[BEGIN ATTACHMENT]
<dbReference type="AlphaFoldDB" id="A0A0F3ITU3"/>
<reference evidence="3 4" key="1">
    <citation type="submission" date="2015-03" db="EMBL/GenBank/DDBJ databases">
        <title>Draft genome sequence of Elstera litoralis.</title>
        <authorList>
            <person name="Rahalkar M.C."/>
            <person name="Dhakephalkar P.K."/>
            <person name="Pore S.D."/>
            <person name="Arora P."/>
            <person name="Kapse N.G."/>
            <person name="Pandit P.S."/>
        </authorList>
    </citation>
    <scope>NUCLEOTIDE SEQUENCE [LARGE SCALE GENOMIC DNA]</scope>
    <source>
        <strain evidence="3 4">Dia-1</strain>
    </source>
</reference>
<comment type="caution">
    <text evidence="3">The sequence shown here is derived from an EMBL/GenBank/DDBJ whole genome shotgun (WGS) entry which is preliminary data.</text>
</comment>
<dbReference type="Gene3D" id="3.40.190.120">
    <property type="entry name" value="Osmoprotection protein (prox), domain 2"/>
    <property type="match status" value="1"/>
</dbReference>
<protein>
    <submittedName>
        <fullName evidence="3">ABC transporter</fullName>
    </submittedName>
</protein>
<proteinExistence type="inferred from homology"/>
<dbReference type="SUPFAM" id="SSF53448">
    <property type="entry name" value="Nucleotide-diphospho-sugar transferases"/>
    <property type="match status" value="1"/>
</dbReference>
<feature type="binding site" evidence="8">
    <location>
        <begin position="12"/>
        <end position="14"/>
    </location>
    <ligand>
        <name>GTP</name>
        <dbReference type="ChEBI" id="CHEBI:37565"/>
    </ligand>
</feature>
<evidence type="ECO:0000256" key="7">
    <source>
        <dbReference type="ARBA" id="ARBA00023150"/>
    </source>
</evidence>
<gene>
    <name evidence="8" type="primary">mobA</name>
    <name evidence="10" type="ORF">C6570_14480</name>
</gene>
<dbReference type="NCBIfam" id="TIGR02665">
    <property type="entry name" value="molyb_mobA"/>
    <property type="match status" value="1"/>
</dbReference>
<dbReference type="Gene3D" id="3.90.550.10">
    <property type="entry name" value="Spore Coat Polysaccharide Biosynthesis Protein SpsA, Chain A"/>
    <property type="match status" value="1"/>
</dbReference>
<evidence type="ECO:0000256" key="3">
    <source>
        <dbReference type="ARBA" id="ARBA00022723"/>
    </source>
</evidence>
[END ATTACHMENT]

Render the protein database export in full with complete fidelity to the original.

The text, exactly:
<dbReference type="AlphaFoldDB" id="A0A0F3ITU3"/>
<reference evidence="3 4" key="1">
    <citation type="submission" date="2015-03" db="EMBL/GenBank/DDBJ databases">
        <title>Draft genome sequence of Elstera litoralis.</title>
        <authorList>
            <person name="Rahalkar M.C."/>
            <person name="Dhakephalkar P.K."/>
            <person name="Pore S.D."/>
            <person name="Arora P."/>
            <person name="Kapse N.G."/>
            <person name="Pandit P.S."/>
        </authorList>
    </citation>
    <scope>NUCLEOTIDE SEQUENCE [LARGE SCALE GENOMIC DNA]</scope>
    <source>
        <strain evidence="3 4">Dia-1</strain>
    </source>
</reference>
<comment type="caution">
    <text evidence="3">The sequence shown here is derived from an EMBL/GenBank/DDBJ whole genome shotgun (WGS) entry which is preliminary data.</text>
</comment>
<dbReference type="Gene3D" id="3.40.190.120">
    <property type="entry name" value="Osmoprotection protein (prox), domain 2"/>
    <property type="match status" value="1"/>
</dbReference>
<protein>
    <submittedName>
        <fullName evidence="3">ABC transporter</fullName>
    </submittedName>
</protein>
<proteinExistence type="inferred from homology"/>
<dbReference type="SUPFAM" id="SSF53448">
    <property type="entry name" value="Nucleotide-diphospho-sugar transferases"/>
    <property type="match status" value="1"/>
</dbReference>
<feature type="binding site" evidence="8">
    <location>
        <begin position="12"/>
        <end position="14"/>
    </location>
    <ligand>
        <name>GTP</name>
        <dbReference type="ChEBI" id="CHEBI:37565"/>
    </ligand>
</feature>
<evidence type="ECO:0000256" key="7">
    <source>
        <dbReference type="ARBA" id="ARBA00023150"/>
    </source>
</evidence>
<gene>
    <name evidence="8" type="primary">mobA</name>
    <name evidence="10" type="ORF">C6570_14480</name>
</gene>
<dbReference type="NCBIfam" id="TIGR02665">
    <property type="entry name" value="molyb_mobA"/>
    <property type="match status" value="1"/>
</dbReference>
<dbReference type="Gene3D" id="3.90.550.10">
    <property type="entry name" value="Spore Coat Polysaccharide Biosynthesis Protein SpsA, Chain A"/>
    <property type="match status" value="1"/>
</dbReference>
<evidence type="ECO:0000256" key="3">
    <source>
        <dbReference type="ARBA" id="ARBA00022723"/>
    </source>
</evidence>